As is always the case with major government financial statements the real value is in capturing the momentum of the message, the challenge though is deciphering what that message actually is. On the face it local government could merely see this autumn statement as giving them a pass, “You’ve been hit hard in previous years and so this time, take a seat.” In light of the last three years the sector would be forgiven for embracing this comforting notion. However, they would be wrong to do so.
Despite the uplift in national growth the chancellor’s own figures clearly point to continued downward spending pressure. He also acknowledged that there are still imbalances in the countries economic portfolio; overreliance on mature European and North American markets, a debt peak in 15/16 of 80% of GDP and still some distance to go in diversifying the productive output of the economy. All of this suggests a level of optimism wrapped up in a severe note of caution that at any point, the house of cards could tumble.
So what is the message for local government then? For me it’s clear, “Use this time to raise your sights above transforming services to truly transform your relationship with citizens: because demand is rising and the economy can change quickly.” With Labour committing to the governments first year spending plans in 15/16 there is a level of certainty that transcends the political timetable. We must use it. Much air time within local government has been devoted to the question of ‘what local government is for’. This is intimately interwoven with the challenge of remodelling public services, one begets the other. The barrier to moving forward on this has been the lack of economic certainty and the ever downward spiral in spending. In essence both of these have been clarified, and in such a way as to create the space for us to do the things we know we need to do.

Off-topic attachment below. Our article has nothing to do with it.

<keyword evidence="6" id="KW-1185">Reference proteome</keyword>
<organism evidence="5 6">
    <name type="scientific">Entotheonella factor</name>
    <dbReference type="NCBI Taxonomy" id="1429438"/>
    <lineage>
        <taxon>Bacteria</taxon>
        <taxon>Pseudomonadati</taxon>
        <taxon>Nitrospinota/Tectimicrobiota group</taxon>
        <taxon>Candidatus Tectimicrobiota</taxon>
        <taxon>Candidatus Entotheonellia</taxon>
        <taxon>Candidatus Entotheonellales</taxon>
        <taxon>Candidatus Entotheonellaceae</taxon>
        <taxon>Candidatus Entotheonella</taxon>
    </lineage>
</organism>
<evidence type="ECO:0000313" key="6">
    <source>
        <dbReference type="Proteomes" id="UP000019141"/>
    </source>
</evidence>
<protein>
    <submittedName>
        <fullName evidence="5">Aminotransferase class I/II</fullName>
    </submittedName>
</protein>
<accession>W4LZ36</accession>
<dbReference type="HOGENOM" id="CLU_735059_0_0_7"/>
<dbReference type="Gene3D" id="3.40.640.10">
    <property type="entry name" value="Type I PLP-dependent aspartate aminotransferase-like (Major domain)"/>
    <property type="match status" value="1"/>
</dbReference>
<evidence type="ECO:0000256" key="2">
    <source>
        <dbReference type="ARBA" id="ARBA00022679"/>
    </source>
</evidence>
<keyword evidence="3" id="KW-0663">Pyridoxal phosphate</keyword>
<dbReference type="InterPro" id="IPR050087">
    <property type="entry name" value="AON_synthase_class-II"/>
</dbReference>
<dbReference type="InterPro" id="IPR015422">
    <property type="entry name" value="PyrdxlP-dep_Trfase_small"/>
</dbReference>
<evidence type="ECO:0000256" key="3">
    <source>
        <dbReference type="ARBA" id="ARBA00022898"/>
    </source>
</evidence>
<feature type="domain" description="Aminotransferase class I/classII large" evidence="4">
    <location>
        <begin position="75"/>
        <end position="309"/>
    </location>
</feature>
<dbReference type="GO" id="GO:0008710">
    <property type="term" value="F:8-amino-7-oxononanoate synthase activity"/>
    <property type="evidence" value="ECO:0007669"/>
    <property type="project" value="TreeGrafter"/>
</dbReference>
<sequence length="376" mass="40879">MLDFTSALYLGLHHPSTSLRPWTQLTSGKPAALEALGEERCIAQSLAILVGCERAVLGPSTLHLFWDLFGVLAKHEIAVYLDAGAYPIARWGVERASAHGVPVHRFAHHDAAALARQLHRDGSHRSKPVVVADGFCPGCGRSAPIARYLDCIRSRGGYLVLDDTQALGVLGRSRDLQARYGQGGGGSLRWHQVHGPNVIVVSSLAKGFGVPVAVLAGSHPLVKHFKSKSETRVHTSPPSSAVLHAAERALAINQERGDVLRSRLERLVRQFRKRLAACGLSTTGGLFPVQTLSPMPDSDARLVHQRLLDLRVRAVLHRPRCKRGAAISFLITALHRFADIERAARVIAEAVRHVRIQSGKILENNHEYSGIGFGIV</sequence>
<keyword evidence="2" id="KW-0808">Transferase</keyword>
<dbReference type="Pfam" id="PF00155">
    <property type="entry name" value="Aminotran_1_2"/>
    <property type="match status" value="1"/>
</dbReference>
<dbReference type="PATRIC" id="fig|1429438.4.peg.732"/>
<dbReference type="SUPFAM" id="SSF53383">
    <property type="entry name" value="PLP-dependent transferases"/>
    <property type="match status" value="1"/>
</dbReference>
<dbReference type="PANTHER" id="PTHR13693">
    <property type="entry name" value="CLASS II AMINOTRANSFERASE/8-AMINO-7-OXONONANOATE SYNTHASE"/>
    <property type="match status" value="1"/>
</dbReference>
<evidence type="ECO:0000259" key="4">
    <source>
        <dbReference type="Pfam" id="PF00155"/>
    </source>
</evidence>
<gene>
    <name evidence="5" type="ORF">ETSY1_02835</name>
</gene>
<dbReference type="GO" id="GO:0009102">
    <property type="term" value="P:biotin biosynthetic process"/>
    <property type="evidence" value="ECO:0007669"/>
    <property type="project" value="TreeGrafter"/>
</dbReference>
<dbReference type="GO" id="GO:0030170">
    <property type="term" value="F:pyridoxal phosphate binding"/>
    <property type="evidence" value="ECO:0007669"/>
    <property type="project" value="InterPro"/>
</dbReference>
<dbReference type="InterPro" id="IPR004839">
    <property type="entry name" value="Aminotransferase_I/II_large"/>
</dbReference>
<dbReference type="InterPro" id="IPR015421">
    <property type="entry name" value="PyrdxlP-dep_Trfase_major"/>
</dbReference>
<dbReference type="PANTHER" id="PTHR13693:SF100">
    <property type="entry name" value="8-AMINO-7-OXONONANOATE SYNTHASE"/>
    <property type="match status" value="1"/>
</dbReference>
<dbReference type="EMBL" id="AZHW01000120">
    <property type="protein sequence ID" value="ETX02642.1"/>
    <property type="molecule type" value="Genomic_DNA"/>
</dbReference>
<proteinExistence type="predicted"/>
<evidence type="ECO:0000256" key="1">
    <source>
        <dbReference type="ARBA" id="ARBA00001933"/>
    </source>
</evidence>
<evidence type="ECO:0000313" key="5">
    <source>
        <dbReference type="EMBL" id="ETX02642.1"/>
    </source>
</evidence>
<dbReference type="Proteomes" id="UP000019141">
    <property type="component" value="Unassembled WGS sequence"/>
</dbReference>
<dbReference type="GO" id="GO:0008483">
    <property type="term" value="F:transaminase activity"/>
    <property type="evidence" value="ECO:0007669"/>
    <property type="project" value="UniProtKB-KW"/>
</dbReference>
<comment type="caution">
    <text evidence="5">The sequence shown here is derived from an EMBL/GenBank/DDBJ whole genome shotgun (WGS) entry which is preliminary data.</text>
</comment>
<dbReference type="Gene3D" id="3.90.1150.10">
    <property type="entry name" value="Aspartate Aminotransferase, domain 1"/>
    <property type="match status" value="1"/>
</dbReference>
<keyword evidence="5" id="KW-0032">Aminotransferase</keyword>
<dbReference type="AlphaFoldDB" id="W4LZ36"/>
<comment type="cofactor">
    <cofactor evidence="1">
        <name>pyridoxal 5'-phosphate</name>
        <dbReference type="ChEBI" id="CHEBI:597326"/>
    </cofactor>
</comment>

This relative sure footing represents the optimal moment for significant change. We need to prove that local government can move from being a rudimentary service provider to become a broker and negotiator within complex social systems. We should take the time to collect convincing evidence that we can change behaviours of citizens, staff and partners. This means the rapid testing and prototyping of a new type of methods of change using a multitude of strategies. This could mean trying harder and more creatively than ever to persuade many more people to foster or adopt. Or it could mean using the focus on health and care integration to really involve the views and behaviour of patients rather than fixate on structural integration.Conceptually, as well as managerially, the scale of change needed is huge. The good news, we’ve just been given a small amount of headroom to get started. We must use it.
Jeremy Cooper, Director, iMPOWER